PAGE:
(Tunes of Glory 1956)
Words are so suspect, as we
know. Much as I've tried them before the horrid little Scot
locked up inside has betrayed my best intentions.
(Letter 1 March 1964 in Susan Kennaway,
The Kennaway Papers 1981)
Kipling (1865-1936): English Author and Poet
send a man like Robbie Burns to sing the Song o’ Steam!
(Davie) Kirkwood, 1st Baron Kirkwood (1872-1955):
Politician and Engineer
men are the Clyde shop stewards. I can assure you that every word you
say will be carefully weighed. We regard you with suspicion because the
Munitions Act with which your name is associated has the taint of
slavery about it, and you will find that we, as Scotsmen, resent that.
If you deserve to get the best out of us, you must treat us with justice
to David Lloyd George, Minister for Munitions, on behalf of Clydeside Shop
Stewarts 25 December 1915)
Trent Lott Snr.: American Politician, US Senator
I learned over the
years that I have some very strong Scottish roots of my own – my
mother’s name is Iona Watson and her brother’s name was Ferguson Watson.
As a kid I always thought those names were a little different and then
as I got older I started asking questions and studying the history of my
family and then studying the history of Scotland.
Some of the early
signatories of the [American] Declaration of Independence were of
Scottish descent and our own Declaration of Independence was very
closely related - if you look at the words – to the original Declaration
of Arbroath. Because of that, when I was the majority leader of the
Senate in the 1990s I decided that since we had a St Patrick’s Day in
America and we had a Columbus Day in America we needed a Tartan Day in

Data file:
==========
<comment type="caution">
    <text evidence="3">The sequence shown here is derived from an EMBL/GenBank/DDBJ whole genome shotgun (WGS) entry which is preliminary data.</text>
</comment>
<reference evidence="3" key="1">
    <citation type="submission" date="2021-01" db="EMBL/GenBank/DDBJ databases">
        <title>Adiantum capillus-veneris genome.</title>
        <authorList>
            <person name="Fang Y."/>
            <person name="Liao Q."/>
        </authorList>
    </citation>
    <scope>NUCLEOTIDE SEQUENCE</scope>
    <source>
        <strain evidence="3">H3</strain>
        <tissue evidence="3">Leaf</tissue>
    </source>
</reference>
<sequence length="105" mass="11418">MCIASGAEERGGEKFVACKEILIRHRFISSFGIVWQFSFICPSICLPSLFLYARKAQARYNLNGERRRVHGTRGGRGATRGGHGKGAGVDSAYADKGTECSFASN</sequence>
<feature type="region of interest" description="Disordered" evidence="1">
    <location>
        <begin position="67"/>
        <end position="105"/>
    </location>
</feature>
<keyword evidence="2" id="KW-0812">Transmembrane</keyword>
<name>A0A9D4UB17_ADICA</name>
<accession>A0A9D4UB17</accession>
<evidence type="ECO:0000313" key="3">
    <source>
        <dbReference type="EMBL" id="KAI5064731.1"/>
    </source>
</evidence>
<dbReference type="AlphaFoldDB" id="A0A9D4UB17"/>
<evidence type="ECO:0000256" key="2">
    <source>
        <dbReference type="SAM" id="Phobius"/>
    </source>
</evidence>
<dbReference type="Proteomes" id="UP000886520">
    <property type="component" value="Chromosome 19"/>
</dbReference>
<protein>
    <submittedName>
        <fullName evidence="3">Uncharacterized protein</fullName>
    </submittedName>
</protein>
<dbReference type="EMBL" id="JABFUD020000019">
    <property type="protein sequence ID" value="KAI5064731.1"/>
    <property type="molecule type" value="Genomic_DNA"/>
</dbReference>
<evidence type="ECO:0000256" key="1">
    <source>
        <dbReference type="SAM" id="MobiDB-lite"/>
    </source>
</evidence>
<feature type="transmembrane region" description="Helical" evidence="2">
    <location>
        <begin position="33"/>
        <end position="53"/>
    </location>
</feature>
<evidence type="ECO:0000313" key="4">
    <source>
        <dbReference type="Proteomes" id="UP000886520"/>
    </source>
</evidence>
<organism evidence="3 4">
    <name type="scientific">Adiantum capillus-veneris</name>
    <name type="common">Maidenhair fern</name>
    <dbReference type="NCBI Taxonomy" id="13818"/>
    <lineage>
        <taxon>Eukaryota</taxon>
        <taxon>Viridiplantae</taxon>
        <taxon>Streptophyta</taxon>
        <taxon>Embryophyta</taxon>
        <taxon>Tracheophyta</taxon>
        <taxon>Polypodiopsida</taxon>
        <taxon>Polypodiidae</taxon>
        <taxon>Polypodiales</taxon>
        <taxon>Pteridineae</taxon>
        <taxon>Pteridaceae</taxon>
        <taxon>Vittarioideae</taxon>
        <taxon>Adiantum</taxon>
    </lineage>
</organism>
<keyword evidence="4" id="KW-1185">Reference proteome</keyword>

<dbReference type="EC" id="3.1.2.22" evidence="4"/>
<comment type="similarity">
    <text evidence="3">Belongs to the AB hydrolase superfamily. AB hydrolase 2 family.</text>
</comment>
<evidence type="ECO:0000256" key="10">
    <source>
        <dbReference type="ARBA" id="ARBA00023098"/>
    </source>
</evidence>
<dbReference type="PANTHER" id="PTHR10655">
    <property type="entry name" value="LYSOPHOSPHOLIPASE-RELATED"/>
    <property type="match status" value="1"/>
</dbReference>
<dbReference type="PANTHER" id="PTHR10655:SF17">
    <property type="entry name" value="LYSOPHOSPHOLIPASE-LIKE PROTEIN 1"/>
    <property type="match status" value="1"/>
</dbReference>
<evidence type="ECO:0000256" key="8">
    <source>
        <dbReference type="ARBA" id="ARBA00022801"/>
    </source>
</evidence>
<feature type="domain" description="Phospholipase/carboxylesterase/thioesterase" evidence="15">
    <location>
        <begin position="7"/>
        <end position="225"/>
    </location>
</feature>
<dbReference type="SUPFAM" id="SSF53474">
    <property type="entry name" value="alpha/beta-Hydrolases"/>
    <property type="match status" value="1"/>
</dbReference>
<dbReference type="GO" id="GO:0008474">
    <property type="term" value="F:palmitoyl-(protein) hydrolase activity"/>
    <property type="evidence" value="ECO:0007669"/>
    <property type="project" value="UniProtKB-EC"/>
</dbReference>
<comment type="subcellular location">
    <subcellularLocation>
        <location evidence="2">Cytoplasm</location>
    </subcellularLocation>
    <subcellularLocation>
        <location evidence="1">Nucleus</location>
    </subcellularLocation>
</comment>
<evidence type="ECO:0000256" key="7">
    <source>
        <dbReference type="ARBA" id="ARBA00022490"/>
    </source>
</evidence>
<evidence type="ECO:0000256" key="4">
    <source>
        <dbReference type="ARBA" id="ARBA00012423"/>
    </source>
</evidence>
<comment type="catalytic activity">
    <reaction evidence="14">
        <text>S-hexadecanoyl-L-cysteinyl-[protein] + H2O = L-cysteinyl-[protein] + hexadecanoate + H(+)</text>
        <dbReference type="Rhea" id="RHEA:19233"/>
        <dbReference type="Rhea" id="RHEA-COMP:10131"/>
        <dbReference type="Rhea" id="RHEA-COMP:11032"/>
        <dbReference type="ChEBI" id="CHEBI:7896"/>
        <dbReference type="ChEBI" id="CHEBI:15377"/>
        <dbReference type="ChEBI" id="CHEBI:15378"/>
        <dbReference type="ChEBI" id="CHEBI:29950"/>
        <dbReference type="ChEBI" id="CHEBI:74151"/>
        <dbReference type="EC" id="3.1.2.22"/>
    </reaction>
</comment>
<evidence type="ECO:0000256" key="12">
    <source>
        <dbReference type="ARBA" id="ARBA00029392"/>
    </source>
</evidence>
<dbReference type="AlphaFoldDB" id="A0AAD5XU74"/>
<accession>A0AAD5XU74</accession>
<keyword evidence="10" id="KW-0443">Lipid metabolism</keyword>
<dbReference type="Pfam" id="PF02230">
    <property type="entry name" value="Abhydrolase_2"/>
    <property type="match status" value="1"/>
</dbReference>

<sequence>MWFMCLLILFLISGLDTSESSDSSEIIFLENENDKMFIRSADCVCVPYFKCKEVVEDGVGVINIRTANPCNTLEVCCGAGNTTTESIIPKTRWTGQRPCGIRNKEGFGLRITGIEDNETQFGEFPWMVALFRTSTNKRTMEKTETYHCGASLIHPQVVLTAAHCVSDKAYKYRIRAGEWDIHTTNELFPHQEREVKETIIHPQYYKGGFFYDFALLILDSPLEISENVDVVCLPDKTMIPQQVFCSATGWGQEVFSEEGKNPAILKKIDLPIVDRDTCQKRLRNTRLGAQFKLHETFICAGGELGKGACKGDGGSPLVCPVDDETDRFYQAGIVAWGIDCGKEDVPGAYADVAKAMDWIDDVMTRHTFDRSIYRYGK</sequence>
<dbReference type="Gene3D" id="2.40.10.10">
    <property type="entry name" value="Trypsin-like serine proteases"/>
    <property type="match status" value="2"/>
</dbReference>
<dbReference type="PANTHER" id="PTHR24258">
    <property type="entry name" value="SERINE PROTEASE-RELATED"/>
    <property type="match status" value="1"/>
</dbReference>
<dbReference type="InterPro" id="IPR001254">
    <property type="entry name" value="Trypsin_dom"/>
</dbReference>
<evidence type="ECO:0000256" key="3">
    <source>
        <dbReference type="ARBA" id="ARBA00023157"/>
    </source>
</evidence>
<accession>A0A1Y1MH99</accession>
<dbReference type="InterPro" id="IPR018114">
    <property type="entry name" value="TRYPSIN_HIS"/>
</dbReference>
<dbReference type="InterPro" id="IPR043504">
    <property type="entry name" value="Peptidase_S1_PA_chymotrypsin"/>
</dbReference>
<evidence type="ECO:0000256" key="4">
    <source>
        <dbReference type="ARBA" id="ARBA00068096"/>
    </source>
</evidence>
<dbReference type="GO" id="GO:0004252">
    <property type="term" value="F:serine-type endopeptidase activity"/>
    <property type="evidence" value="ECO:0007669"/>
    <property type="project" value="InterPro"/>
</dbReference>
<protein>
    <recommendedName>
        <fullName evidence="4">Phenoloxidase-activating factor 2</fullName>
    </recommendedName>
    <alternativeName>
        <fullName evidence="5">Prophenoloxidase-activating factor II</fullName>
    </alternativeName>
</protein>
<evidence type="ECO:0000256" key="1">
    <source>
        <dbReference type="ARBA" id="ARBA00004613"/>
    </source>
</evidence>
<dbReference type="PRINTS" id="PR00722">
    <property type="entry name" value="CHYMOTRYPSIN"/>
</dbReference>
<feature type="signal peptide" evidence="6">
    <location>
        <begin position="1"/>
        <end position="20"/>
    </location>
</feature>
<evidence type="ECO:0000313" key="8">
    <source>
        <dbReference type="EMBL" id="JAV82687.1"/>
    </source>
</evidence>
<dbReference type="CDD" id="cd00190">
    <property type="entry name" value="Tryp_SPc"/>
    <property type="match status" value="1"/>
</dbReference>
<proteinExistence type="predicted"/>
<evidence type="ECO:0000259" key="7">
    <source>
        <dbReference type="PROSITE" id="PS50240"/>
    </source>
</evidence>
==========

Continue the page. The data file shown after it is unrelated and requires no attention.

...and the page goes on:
Abbey Pageant Re-enactment 6 April 2009)
Flagnote: In 1998 Trent
Lott proposed US Senate resolution 155 – introducing a Tartan Day to the USA
on 6 April every year. The date marks the anniversary of the Declaration of
Arbroath in 1320 which urged the Pope to recognise Scottish Independence.
Louisa (AL) Kennedy:
Novelist, Short Story Writer and Comedian
something good happens in my life, I tend to get quite suspicious
because empirically, it will always bugger off before I get used to it.
think awards make much sense. You could just as easily not be a winner
because the person with the casting vote had indigestion.
Queens Counsel, Broadcaster and Author
that the time has come for women – I see so many women changing
frontiers, and doing it with good humour and with affection and with
enthusiasm, and never losing touch with their nurturing qualities, as
women who were successful in the past often had to do. Now, it seems,
one doesn’t have to abandon these things.
Kennedy of Glentig (1460-1508): Poet
nae priests for me shall sing,
Nor yet nae bell for me ring,
But ae Bag-pype to play a spring.
Kennedy-Fraser (1857-1930): Singer, Collector and Arranger of Gaelic Songs
Folk-song has come into its own of late years. The University of
Edinburgh has set its mark on the place assigned to such racial lore by
conferring on me the honorary degree of Doctor of Music .
(A Life of
John Knox (1513-1572):
with God is always in the majority.
‘Quhat have ye to do’, said sche [Mary Queen of Scots], ‘with my
Mariage ? Or quhat ar ye in this Common-welth?’
Subject borne within the sam’, said he [John Knox}, ‘Madem.
And albeit I be nyther Erle, Lord, nor Barron within it, yit hes
God maid me (how abject that eveir I be in your Eies) a profitabill
Member within the sam’.
of the Reformatioun in Scotland 1586)
I am in
the place where I am demanded of conscience to speak the truth, and
therefore the truth I speak, impugn it whoso list, *
(* whoever chooses to attack it)